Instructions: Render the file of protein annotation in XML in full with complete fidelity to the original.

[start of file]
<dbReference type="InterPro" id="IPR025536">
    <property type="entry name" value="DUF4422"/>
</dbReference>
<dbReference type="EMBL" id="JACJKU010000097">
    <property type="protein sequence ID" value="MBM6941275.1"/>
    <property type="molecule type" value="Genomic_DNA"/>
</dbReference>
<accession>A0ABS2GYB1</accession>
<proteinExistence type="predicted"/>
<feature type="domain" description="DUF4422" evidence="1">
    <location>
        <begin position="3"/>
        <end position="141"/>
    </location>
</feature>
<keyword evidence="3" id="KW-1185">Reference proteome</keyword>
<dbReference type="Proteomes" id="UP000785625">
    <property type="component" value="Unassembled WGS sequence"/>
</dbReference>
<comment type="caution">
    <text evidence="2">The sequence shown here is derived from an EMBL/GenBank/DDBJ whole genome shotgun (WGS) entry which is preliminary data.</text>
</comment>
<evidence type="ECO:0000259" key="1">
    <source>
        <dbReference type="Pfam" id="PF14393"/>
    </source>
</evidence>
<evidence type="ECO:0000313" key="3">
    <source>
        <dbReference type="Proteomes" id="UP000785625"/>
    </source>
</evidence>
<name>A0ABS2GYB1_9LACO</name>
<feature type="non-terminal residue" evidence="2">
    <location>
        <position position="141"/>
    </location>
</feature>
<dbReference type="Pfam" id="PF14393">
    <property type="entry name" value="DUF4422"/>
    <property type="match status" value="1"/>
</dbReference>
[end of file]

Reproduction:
<dbReference type="InterPro" id="IPR025536">
    <property type="entry name" value="DUF4422"/>
</dbReference>
<dbReference type="EMBL" id="JACJKU010000097">
    <property type="protein sequence ID" value="MBM6941275.1"/>
    <property type="molecule type" value="Genomic_DNA"/>
</dbReference>
<accession>A0ABS2GYB1</accession>
<proteinExistence type="predicted"/>
<feature type="domain" description="DUF4422" evidence="1">
    <location>
        <begin position="3"/>
        <end position="141"/>
    </location>
</feature>
<keyword evidence="3" id="KW-1185">Reference proteome</keyword>
<dbReference type="Proteomes" id="UP000785625">
    <property type="component" value="Unassembled WGS sequence"/>
</dbReference>
<comment type="caution">
    <text evidence="2">The sequence shown here is derived from an EMBL/GenBank/DDBJ whole genome shotgun (WGS) entry which is preliminary data.</text>
</comment>
<evidence type="ECO:0000259" key="1">
    <source>
        <dbReference type="Pfam" id="PF14393"/>
    </source>
</evidence>
<evidence type="ECO:0000313" key="3">
    <source>
        <dbReference type="Proteomes" id="UP000785625"/>
    </source>
</evidence>
<name>A0ABS2GYB1_9LACO</name>
<feature type="non-terminal residue" evidence="2">
    <location>
        <position position="141"/>
    </location>
</feature>
<dbReference type="Pfam" id="PF14393">
    <property type="entry name" value="DUF4422"/>
    <property type="match status" value="1"/>
</dbReference>